Limited diet... causing issues

hi just wondering for those of you with children who have restricted diets, how you manage when outwith.

my son is 8 and his restrictive diet is manageable when in the house and places where we can take a packed lunch.

we were away a few days and things were manageable up until the last day . We had visited Blackpool on the way back which was a planned stop but we had not thought about the food.  We were luck enough to find a Greggs so L was happy with a couple off sausage rolls, cue breathing for me as it took us a while.  With a lot of stress and worry as we couldn’t find anything reaasonable for him up until that point. We very rarely go out to eat for this reason. The eating issue Aswell as realising that certain restaurants gave L sensory overload, music lights etc and anxiety if not having anything he would eat were just not fun so normally avoided. 

My question is has anyone else’s child extended there diet eventually or is this the future for L, his weight suffers due to the high carb intake and I feel I have to be quite restrictive of the things he does eat.

these are:

toast and marmite, potato scone with marmite, wrap with cheese and marmite, micro chips, beans and Richmond sausages, garlic bread, coco pops, strawberries, melon, spaghetti and carbonara (Aldi’s) on the odd occasion, crisps set types and organic fruit bars on occasion.   I realise this list appears extensive too some but there’s not much you can play with for meal ideas. He won’t eat regular chips etc and most foods are certain makes so that doesn’t help either funny enough he even has certain sweets he will eats according to colour etc although I try and restrict these too.

We have tried Various things when he was younger ie food reward charts, putting one new thing on plate, putting down the meal and if he ate great if not then he had to wait.  These did not work and were very stressful, it appears it’s due to sensory issues taste, touché, smell etc. Yellow food. 

It would be great if I heard someone else’s experience of this

thank you in advance.

tracky

Parents
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  • Hi Tracky 

    I have had a restricted diet all my life. It started when I was weaned and I have never changed. I am now 63.

    I can imagine it does cause problems for you. My mother used to despair. She tried all things.She thought, as others do, that if I was hungry I would eat 'proper' food. I was served up with whatever other people were having and didn't eat it. So it was taken away and same next time being told I wouldn't get anything else unless I are it. It did not work. I just went hungry. After two days she realised it wouldn't work.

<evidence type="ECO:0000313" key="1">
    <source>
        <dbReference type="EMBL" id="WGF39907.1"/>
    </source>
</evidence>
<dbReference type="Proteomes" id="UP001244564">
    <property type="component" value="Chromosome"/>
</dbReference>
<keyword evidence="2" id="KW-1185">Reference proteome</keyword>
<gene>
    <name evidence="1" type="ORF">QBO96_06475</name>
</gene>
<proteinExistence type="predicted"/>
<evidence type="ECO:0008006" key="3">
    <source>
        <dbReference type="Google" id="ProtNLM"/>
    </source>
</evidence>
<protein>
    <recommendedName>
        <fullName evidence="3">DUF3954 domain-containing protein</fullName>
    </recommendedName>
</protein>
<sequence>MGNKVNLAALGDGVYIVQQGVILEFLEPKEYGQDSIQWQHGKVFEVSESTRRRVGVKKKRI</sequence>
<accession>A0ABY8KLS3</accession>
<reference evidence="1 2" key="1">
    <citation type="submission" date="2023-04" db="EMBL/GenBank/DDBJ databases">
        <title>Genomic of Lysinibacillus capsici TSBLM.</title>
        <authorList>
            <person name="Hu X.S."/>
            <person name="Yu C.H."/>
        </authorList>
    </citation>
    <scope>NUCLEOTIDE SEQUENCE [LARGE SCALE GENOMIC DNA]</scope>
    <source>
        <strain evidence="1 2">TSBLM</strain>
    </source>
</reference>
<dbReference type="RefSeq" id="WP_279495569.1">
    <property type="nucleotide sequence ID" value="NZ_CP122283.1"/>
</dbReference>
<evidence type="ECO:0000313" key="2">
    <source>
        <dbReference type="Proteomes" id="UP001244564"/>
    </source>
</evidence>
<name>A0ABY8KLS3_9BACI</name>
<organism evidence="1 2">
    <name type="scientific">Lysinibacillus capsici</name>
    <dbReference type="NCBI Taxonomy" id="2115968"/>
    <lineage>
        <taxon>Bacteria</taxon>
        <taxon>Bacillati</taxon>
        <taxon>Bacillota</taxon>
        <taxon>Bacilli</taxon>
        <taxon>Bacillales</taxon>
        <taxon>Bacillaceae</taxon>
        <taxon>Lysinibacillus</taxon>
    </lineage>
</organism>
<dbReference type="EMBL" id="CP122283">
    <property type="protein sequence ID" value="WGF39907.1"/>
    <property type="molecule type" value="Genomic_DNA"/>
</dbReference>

A lot of so-called proper food I find quite revolting. It smells terrible, the texture is disgusting and it's appearance repels me. I couldn't even be in the same room as an onion let alone put it in my mouth. I can detect one at fifty paces.

    I eat very bland stuff and my diet is largely made up of bread, mainly wholemeal with some non messed about with stuff. I often have bread and honey or bread and jam (strawberry or blackcurrant only) for my main meal., or bread and a banana or bread and watercress with cheddar cheese.No other sort of cheese. I'll also have a boiled egg and chips with haddock or cod.  Strangely I will also eat kippers, smoked haddock and sardines, but bread is always part of the meal.  That plus milk, strawberry yogurt and some cake, and breakfast cereal is about my limit, although I will eat boiled ham and pork farms pork pie every so often. And I do eat fruit such as oranges,apples, grapes ,bananas, strawberries, cherries,etc.

    Going to a restaurant would be a punishment for me, I don't like the smell, the food or the atmosphere of them.  But I am still alive and in reasonable physical health so it hasn't done me much harm. Not eating anything at all is far more harmful.

    Nowadays I say when I have to be away on business that I am autistic and will make my own arrangements for food. I can usually get a bread roll, a banana,  and a bottle of milk. I cannot eat sandwiches unless I make them myself.

    This may seem a bit strange to a neurotypical. I am very easy to please really and do not want fuss. Sociability was never my strong point.  And I know that neurotypical people think it is very strange but I am quite content not to join in with the ritual.  As they say, it takes allsorts to make Bertie Bassett.

Children
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